Go ‘Head Birdie, Get Your Eagle On

Birds, elephants can break it down, scientists say

Got a cockatoo? Turn up the volume -- and watch your bird drop it like it's hot.

Certain animals can "dance" to a musical beat, scientists said after studying a bird that breaks it down to the Backstreet Boys in more than 1,000 YouTube videos.

After studying Snowball, the YouTube cockatoo, as well as other animals who shake their tail feather on the site, scientists found that many of the species felt the beat of the music they heard -- and responded to it by simulating a "dance" that looks like human movement.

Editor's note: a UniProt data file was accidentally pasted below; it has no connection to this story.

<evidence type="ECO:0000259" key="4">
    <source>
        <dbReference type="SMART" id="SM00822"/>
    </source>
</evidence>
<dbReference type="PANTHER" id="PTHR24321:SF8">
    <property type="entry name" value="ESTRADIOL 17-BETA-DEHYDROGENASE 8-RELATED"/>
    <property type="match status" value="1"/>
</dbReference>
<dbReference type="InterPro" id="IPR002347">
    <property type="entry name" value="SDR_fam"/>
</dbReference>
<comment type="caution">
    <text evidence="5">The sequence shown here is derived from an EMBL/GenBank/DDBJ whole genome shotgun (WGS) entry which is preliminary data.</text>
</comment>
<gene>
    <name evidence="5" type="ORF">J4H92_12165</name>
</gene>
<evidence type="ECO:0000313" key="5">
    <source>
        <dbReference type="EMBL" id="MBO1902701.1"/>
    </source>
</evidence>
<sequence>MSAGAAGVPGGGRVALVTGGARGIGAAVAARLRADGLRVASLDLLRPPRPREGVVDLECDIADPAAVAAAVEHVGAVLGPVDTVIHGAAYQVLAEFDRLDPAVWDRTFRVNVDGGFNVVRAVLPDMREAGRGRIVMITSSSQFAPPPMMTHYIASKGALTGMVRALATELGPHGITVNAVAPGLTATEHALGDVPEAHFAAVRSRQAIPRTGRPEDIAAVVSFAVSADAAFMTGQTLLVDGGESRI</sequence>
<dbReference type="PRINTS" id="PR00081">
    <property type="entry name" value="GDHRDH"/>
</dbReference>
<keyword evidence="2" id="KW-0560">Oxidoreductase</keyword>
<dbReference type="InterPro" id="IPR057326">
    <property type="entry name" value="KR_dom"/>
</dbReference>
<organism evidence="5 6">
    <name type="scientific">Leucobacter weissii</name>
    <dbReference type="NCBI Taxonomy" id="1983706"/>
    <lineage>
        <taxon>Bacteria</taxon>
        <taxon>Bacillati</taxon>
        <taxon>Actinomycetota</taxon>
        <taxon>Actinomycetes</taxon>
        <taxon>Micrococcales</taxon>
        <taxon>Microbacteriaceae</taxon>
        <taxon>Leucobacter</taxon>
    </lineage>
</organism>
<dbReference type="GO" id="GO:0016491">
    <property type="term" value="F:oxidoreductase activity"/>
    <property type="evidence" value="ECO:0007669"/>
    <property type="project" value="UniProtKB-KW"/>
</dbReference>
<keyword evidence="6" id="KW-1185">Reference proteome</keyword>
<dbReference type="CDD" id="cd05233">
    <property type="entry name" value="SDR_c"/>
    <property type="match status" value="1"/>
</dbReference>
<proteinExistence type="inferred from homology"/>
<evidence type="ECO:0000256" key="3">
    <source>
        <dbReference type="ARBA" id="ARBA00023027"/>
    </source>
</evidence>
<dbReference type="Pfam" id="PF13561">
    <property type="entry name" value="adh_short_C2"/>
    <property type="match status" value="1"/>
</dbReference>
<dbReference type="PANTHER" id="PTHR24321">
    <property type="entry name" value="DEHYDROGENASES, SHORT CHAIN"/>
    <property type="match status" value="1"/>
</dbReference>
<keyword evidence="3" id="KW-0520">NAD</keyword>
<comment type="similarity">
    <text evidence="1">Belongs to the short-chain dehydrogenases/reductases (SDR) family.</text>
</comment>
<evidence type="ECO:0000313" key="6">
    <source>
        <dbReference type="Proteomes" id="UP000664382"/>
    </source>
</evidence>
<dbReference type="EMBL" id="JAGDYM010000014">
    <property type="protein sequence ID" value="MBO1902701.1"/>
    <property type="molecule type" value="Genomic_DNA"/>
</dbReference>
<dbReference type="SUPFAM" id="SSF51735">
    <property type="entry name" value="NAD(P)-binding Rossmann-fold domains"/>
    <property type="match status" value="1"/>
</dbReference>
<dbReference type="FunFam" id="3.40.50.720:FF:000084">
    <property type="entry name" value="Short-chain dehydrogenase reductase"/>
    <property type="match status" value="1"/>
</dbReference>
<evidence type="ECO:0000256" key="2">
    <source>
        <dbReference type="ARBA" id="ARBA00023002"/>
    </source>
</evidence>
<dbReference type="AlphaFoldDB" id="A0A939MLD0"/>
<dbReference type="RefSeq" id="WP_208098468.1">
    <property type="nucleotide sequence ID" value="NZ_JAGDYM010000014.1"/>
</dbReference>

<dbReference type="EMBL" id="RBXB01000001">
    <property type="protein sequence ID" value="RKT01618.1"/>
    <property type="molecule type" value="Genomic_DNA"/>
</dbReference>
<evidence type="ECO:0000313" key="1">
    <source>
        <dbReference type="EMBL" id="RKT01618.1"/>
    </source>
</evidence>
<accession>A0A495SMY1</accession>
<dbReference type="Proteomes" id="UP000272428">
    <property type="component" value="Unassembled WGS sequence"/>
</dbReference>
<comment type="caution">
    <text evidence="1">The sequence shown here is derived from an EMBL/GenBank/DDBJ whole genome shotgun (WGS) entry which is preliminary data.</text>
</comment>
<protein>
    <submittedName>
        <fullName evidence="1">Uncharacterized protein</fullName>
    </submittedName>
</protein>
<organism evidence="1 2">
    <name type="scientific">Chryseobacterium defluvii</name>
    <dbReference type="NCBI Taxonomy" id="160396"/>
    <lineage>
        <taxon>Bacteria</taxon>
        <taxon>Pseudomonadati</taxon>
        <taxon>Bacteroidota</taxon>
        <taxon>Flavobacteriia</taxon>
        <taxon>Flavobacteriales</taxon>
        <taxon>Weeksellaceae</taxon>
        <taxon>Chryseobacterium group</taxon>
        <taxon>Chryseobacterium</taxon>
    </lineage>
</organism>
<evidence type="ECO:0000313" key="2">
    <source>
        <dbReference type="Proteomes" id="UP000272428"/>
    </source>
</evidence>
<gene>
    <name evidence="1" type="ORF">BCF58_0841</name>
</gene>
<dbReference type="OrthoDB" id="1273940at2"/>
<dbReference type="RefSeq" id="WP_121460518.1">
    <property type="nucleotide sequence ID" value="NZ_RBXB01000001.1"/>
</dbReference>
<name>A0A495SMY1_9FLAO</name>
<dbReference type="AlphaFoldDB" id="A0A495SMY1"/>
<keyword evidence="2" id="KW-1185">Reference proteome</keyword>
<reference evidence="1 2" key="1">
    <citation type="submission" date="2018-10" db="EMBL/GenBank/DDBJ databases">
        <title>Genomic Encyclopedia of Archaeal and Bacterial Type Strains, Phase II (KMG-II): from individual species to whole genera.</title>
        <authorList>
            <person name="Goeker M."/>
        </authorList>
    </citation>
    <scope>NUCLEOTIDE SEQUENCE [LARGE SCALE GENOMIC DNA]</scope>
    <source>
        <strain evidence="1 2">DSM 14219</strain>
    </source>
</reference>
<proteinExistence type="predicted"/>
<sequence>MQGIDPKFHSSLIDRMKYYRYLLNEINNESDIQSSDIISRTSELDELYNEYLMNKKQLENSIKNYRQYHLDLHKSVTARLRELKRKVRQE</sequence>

Animals like birds -- and elephants, scientists say -- can move to the music because they're able to mimic the sounds they hear.

But don't try this with your dogs or cats -- you'll be getting your eagle on alone. Only certain species can pop, lock and drop it, the study showed.

A video featuring the cockatoo, Snowball, dancing to the boy band has been viewed more than 2 million times on YouTube. In the clip, Snowball follows the beat of the song, "Everybody (Backstreet's Back)" even as it's slowed down or sped up.

Statistical analysis showed Snowball's head bobs responded to the pulsating beat of the song -- proving the cockatoo was really getting down.

"I was very impressed," said Aniruddh Patel of The Neurosciences Institute in San Diego, who led the study.

Patel and his colleagues studied 14 other species of birds and one elephant, all of who were shown "dancing" on YouTube.

The study was published Thursday by the journal Current Biology.

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